The world is a crystal sphere,
Man goes missing if you do not fly
Transparency can not understand

- Pablo Neruda



R.E.M., "Letter Never Sent"


A crispy hash made from smoked salmon, bacon and wild garlic ..


How to train the mind in the method by which all ideas are produced ...


21 April 2013


A great day.

This evening Drew pointed out that every time we've seen Joey Votto live, he's gone yard ... or as they say on Baseball Tonight, "Yardo for Votto" ... or as Zoë says, "YardoVotto da Vinci."

Chocolate ice cream ... DELIVERED TO YOUR DOOR!

A really great day.

Thanks, Drew.




Some stories stand the test of time: Shakespeare's plays, the fairy tales of the Brothers Grimm, and the Child ballads.

If you're unfamiliar with them, they're not for children. They're Scottish and English folk songs from the 17th and 18th centuries and earlier. They're named after Francis James Child, the Harvard professor and folklorist who collected them.

Through the centuries, the Child ballads have been passed down and tweaked to fit the times. More recently, they've been adapted by the folk revivalists of the 1950s, folk rockers of the '60s and '70s, and now picked up by a duo of young songwriters.


Anaïs Mitchell & Jefferson Hamer, "Tam Lin”


Ralph Waldo Emerson's oration delivered before the Phi Beta Kappa Society, at Cambridge, August 31, 1837 ...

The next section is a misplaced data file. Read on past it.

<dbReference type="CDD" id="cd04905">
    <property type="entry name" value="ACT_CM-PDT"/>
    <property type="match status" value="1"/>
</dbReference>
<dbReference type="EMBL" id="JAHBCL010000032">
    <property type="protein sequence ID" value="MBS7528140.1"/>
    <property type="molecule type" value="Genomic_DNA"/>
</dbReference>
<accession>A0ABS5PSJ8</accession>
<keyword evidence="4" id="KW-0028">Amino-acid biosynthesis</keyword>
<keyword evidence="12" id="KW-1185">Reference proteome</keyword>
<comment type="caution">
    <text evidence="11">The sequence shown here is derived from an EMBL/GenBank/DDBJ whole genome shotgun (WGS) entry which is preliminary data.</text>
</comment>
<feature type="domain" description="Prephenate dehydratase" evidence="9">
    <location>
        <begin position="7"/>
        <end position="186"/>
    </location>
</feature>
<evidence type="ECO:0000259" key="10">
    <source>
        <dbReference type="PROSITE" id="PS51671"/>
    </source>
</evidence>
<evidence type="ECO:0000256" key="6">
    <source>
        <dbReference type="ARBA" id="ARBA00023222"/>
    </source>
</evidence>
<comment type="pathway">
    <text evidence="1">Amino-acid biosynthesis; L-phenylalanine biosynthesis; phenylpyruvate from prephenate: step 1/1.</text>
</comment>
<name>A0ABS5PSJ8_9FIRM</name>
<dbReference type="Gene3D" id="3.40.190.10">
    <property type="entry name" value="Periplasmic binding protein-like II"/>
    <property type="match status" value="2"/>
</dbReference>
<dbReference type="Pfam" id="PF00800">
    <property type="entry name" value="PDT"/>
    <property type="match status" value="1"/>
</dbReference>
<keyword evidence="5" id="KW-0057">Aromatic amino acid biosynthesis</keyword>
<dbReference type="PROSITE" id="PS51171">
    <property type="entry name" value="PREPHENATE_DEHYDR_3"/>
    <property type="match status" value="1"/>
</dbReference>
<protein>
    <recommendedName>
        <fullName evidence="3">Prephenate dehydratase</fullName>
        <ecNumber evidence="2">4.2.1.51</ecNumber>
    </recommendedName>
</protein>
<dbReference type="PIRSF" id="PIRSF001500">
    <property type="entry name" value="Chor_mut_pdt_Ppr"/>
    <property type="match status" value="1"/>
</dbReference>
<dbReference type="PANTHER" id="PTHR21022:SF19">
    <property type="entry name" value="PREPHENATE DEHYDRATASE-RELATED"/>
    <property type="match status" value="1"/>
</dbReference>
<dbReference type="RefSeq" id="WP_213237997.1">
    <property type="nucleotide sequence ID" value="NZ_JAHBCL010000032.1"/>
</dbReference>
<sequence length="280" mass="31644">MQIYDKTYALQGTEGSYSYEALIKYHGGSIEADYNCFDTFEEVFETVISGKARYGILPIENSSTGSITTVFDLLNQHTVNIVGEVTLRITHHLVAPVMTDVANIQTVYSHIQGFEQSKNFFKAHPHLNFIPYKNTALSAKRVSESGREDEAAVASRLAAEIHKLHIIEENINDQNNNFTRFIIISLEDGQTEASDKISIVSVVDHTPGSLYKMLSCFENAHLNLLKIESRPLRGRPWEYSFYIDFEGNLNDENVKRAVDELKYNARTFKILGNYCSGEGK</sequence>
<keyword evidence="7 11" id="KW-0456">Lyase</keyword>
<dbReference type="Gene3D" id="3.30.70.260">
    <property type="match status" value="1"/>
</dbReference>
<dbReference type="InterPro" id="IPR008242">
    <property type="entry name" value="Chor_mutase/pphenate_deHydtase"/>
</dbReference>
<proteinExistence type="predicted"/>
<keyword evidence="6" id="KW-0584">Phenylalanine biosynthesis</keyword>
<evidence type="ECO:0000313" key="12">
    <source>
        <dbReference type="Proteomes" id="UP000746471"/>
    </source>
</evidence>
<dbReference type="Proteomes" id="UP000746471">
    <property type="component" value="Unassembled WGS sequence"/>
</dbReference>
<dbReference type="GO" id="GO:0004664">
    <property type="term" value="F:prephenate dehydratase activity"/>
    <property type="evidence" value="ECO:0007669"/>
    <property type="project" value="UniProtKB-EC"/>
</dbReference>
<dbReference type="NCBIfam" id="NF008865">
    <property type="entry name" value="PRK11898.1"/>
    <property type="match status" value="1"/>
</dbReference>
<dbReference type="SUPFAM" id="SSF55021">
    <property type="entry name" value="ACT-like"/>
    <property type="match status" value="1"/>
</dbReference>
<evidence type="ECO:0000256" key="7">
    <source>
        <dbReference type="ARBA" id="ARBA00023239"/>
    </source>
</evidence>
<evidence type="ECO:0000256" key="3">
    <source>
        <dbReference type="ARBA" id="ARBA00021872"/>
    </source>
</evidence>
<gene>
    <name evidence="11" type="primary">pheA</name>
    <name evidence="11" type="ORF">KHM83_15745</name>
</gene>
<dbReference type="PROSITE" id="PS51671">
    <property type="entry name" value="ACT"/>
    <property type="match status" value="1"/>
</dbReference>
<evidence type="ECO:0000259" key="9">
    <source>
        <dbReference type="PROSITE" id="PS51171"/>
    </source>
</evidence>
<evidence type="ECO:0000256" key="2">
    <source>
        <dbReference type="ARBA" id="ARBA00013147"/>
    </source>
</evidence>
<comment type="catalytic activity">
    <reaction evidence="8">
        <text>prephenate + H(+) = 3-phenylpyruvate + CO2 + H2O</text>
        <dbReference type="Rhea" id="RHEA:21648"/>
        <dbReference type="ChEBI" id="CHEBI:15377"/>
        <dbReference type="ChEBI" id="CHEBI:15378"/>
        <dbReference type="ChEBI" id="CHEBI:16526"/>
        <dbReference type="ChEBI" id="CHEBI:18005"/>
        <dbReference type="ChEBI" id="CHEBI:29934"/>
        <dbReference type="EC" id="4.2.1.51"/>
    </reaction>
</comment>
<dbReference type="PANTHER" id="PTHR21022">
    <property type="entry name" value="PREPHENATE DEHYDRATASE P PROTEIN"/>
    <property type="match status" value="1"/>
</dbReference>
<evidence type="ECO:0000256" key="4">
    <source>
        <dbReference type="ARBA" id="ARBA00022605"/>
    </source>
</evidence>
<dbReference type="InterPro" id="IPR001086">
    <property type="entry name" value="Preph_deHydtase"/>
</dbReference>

The office of the scholar is to cheer, to raise, and to guide men by showing them facts amidst appearances. He plies the slow, unhonored, and unpaid task of observation. Flamsteed and Herschel, in their glazed observatories, may catalogue the stars with the praise of all men, and, the results being splendid and useful, honor is sure. But he, in his private observatory, cataloguing obscure and nebulous stars of the human mind, which as yet no man has thought of as such, — watching days and months, sometimes, for a few facts; correcting still his old records; — must relinquish display and immediate fame. In the long period of his preparation, he must betray often an ignorance and shiftlessness in popular arts, incurring the disdain of the able who shoulder him aside. Long he must stammer in his speech; often forego the living for the dead. Worse yet, he must accept, — how often! poverty and solitude. For the ease and pleasure of treading the old road, accepting the fashions, the education, the religion of society, he takes the cross of making his own, and, of course, the self-accusation, the faint heart, the frequent uncertainty and loss of time, which are the nettles and tangling vines in the way of the self-relying and self-directed; and the state of virtual hostility in which he seems to stand to society, and especially to educated society. For all this loss and scorn, what offset? He is to find consolation in exercising the highest functions of human nature. He is one, who raises himself from private considerations, and breathes and lives on public and illustrious thoughts. He is the world's eye. He is the world's heart. He is to resist the vulgar prosperity that retrogrades ever to barbarism, by preserving and communicating heroic sentiments, noble biographies, melodious verse, and the conclusions of history. Whatsoever oracles the human heart, in all emergencies, in all solemn hours, has uttered as its commentary on the world of actions, — these he shall receive and impart. And whatsoever new verdict Reason from her inviolable seat pronounces on the passing men and events of to-day, — this he shall hear and promulgate.